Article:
Lambda Legal filed a brief Thursday in the Georgia Court of Appeals on behalf of a transgender Augusta man whose petition to legally change his name to reflect his gender identity was denied by a trial court because it might offend the “sensibilities and mores” of other Georgia citizens.

Rowan Feldhaus, 24, was assigned female at birth but his gender identity is male. He filed a petition for name change in the Superior Court of Columbia County last July and provided all the necessary documentation for the name change at a hearing in February of this year, including an affidavit from his therapist confirming he is transgender and that changing his name would be an important part of his treatment.

Superior Court Judge J. David Roper stated that he would deny the requested name unless Feldhaus chose another middle name, because “Elijah” was not gender-neutral and he “do[es] not approve of changing names from male to female – male names to obvious female names, and vice versa.” Roper also stated that it could be “dangerous” for people not to know someone’s gender by someone’s name, but Feldhaus refused to seek another name to satisfy the judge’s opinion about “appropriate” names based on gender stereotypes.

Beth Littrell, senior attorney at Lambda Legal. (photo via Lambda Legal)

Beth Littrell, senior attorney at Lambda Legal. (photo via Lambda Legal)

Roper denied Feldhaus’ petition in March citing “this court’s policy” of denying names that are not indicative of a gender in a way that he approves of. He also cited his concern that Rowan’s name might offend the “sensibilities and mores of a substantial portion of the citizens of this state.”

Lambda Legal is appealing the denial, and in the brief filed Thursday they argued that the court abused its discretion when it denied Feldhaus’ name change and that the decision was arbitrary and based on insufficient reasons. The brief also argues that the court’s denial was unlawful discrimination based on sex and a violation of Feldhaus’ First Amendment right to freedom of expression.

“For many transgender people, going to the court to change their legal name is an important first step towards aligning their legal documents with their gender identity,” said Beth Littrell, senior attorney in Lambda Legal’s Southern Regional Office in Atlanta, in a statement. “There are only a few exceptions that allow a court to deny someone the right to change their name. Being transgender is not one of those exceptions. Changing your name is time-consuming and costly and should not be denied based on sexist notions or transgender bias.”

Feldhaus, who works with the Singh Investment Group and is a student at Augusta University, said in a statement, “I felt insulted and objectified to be told by the court that I would not be able to have the name that my family, my friends, and my co-workers all call me, based on sexist opinions about ‘appropriate’ names. It can be a scary situation when I show up for work or the first day of class and my legal name does not match my public presentation and my gender identity. I just want to change my name so that it reflects who I am.”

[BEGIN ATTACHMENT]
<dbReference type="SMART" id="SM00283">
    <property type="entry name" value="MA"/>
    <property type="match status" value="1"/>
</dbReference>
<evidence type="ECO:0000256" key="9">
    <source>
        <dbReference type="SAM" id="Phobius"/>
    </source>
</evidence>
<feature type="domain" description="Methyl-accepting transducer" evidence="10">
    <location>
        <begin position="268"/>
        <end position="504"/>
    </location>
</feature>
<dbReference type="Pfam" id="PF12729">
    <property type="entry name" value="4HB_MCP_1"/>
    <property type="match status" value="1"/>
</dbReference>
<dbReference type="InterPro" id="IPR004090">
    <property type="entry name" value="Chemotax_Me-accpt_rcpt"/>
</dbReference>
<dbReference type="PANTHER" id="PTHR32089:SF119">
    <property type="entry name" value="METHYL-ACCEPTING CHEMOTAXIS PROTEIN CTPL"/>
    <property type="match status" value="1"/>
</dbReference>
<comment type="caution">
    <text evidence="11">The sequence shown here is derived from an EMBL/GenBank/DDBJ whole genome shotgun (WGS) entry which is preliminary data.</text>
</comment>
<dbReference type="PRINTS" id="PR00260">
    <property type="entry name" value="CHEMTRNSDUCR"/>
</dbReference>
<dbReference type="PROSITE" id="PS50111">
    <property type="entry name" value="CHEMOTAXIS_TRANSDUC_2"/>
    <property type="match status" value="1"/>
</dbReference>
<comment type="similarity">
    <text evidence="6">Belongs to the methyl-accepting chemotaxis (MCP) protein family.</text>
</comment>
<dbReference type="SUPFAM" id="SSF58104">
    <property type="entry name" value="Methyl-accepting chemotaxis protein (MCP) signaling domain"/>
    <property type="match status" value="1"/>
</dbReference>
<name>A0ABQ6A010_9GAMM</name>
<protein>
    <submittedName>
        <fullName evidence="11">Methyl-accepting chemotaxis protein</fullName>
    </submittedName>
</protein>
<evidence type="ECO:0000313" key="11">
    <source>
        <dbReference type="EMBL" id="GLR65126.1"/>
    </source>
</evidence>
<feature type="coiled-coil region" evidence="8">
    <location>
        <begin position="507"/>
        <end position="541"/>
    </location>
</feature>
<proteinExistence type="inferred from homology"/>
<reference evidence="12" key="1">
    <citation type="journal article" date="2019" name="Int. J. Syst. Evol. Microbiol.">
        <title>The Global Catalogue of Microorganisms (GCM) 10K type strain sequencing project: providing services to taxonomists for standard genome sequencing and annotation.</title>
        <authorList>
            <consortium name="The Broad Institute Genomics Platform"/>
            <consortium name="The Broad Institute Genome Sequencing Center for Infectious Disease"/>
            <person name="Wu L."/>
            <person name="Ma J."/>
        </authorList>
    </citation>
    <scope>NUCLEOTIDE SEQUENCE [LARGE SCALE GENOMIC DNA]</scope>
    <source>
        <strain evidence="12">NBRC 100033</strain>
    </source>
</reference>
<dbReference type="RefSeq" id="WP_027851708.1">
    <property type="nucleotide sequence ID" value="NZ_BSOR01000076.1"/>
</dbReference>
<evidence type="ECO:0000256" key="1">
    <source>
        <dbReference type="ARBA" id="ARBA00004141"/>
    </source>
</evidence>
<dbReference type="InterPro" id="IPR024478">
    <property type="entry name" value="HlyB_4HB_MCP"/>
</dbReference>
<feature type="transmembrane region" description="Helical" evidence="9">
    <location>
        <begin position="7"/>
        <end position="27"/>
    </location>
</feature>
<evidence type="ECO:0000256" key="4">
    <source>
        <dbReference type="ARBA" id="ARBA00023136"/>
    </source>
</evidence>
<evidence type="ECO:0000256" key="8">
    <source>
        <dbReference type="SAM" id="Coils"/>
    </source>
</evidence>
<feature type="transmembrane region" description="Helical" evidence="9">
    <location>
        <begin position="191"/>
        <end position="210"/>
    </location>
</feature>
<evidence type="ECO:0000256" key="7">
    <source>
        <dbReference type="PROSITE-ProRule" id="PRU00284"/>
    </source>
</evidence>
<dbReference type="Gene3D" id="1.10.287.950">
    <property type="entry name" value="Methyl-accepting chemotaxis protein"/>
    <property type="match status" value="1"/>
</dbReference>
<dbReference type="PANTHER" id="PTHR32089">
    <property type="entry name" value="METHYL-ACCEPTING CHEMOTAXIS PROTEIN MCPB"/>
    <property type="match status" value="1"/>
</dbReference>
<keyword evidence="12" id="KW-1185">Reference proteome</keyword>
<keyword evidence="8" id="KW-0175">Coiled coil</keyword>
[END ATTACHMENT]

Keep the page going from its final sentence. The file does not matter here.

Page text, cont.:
Here’s a copy of the Lambda Legal brief filed today:

14 Responses

  1. Michael Vittitow

    Why do these southern states al;low people to marry thier cousins but not allow trans people live their lives in peace? He neds to apeal. Of course there are other names that he can chose that can be male or female. but he should get the name he wants. It is his life afterall.

    Reply
  2. Brandon

    I filed my name change in Augusta as well and was assigned the same judge. He gave me the same reasons for denying my name change. It’s interesting that my attempts to contact Lambda Legal about it were ignored, but at least this judge is finally being called out.

    Reply
    • Brandon

      In addition, he called me to the bench and offered to allow me to change my first name to just a B, since the name I was changing it from also began with a B. Not only did he deny me the legal rights to my name but also tried to strip me of any name and leave me with an initial. He claimed it “may cause confusion” but thought an initial would make it any easier.

      Reply
      • Dawn

        The only confusion here is how he was able to get a judgeship!

    • Cheryl Courtney-Evans

      If I were you, I’d re-contact Lambda Legal, even if it meant going to their office and reinstigating my case! They were derelict in their duty to assist you.

      Reply
  3. Caroline

    So glad this judge is being called out for his bigotry and stupidity. This is not the first person denied a name change by this judge. My nephew had the same experience with him. People come to court for fairness and being denied equal access and protection undermines the integrity of the court. Make the judge reimburse all the costs of the people he denied name changes to.

    Reply
    • mae

      First person? He has a history of doing shit like this. Seriously just google, “Roper +controversial +judge” and you’ll strike it rich in butthurt.

      Reply
  4. jo

    in 1994 when i filed i only had to swear before judge i was not changing name to defraud my creditors.

    Reply
  5. Marlayna

    How does anyone think that any individual, any US citizen, live without correct documentation. It is absolutely imperative that GA. and all states collaborate and permit all transgender individuals to legally change their names and gender marker on birth certificates. This then needs to activate on all educational degrees and social security forms/cards. Otherwise, US citizens will be forced to live as an undocumented individual which seems illegal

    Reply

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